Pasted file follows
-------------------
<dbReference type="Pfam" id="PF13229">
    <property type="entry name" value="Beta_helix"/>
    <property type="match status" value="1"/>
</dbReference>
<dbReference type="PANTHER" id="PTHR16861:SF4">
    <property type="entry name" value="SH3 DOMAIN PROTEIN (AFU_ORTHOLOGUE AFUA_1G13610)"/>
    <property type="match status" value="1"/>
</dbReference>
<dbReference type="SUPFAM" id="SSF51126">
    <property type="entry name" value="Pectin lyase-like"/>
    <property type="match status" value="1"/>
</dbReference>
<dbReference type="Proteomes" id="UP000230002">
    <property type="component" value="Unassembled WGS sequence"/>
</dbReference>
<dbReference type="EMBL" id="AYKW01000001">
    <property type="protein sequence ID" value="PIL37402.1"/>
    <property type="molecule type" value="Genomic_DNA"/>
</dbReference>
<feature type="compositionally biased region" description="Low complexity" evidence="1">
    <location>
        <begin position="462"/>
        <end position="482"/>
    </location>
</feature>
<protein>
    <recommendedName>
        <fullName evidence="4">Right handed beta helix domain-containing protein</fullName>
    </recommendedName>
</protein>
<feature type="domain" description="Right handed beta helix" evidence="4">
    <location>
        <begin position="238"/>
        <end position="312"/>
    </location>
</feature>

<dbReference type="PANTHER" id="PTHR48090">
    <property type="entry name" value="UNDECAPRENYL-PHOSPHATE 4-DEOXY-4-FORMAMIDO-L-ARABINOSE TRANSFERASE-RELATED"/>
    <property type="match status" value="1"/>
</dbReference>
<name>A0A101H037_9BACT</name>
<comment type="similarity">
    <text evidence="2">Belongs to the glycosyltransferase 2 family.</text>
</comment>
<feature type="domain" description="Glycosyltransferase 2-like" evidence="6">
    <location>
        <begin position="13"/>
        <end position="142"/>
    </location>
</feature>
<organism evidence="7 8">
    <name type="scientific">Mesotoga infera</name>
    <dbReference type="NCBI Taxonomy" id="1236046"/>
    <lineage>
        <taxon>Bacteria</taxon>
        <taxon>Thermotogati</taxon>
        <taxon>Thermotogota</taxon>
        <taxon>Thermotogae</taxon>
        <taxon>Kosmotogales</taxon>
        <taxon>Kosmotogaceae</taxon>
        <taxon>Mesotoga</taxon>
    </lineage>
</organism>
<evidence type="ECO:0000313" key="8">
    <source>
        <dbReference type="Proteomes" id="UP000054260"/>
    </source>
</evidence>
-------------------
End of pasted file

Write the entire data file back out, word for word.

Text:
<dbReference type="Pfam" id="PF13229">
    <property type="entry name" value="Beta_helix"/>
    <property type="match status" value="1"/>
</dbReference>
<dbReference type="PANTHER" id="PTHR16861:SF4">
    <property type="entry name" value="SH3 DOMAIN PROTEIN (AFU_ORTHOLOGUE AFUA_1G13610)"/>
    <property type="match status" value="1"/>
</dbReference>
<dbReference type="SUPFAM" id="SSF51126">
    <property type="entry name" value="Pectin lyase-like"/>
    <property type="match status" value="1"/>
</dbReference>
<dbReference type="Proteomes" id="UP000230002">
    <property type="component" value="Unassembled WGS sequence"/>
</dbReference>
<dbReference type="EMBL" id="AYKW01000001">
    <property type="protein sequence ID" value="PIL37402.1"/>
    <property type="molecule type" value="Genomic_DNA"/>
</dbReference>
<feature type="compositionally biased region" description="Low complexity" evidence="1">
    <location>
        <begin position="462"/>
        <end position="482"/>
    </location>
</feature>
<protein>
    <recommendedName>
        <fullName evidence="4">Right handed beta helix domain-containing protein</fullName>
    </recommendedName>
</protein>
<feature type="domain" description="Right handed beta helix" evidence="4">
    <location>
        <begin position="238"/>
        <end position="312"/>
    </location>
</feature>

<dbReference type="PANTHER" id="PTHR48090">
    <property type="entry name" value="UNDECAPRENYL-PHOSPHATE 4-DEOXY-4-FORMAMIDO-L-ARABINOSE TRANSFERASE-RELATED"/>
    <property type="match status" value="1"/>
</dbReference>
<name>A0A101H037_9BACT</name>
<comment type="similarity">
    <text evidence="2">Belongs to the glycosyltransferase 2 family.</text>
</comment>
<feature type="domain" description="Glycosyltransferase 2-like" evidence="6">
    <location>
        <begin position="13"/>
        <end position="142"/>
    </location>
</feature>
<organism evidence="7 8">
    <name type="scientific">Mesotoga infera</name>
    <dbReference type="NCBI Taxonomy" id="1236046"/>
    <lineage>
        <taxon>Bacteria</taxon>
        <taxon>Thermotogati</taxon>
        <taxon>Thermotogota</taxon>
        <taxon>Thermotogae</taxon>
        <taxon>Kosmotogales</taxon>
        <taxon>Kosmotogaceae</taxon>
        <taxon>Mesotoga</taxon>
    </lineage>
</organism>
<evidence type="ECO:0000313" key="8">
    <source>
        <dbReference type="Proteomes" id="UP000054260"/>
    </source>
</evidence>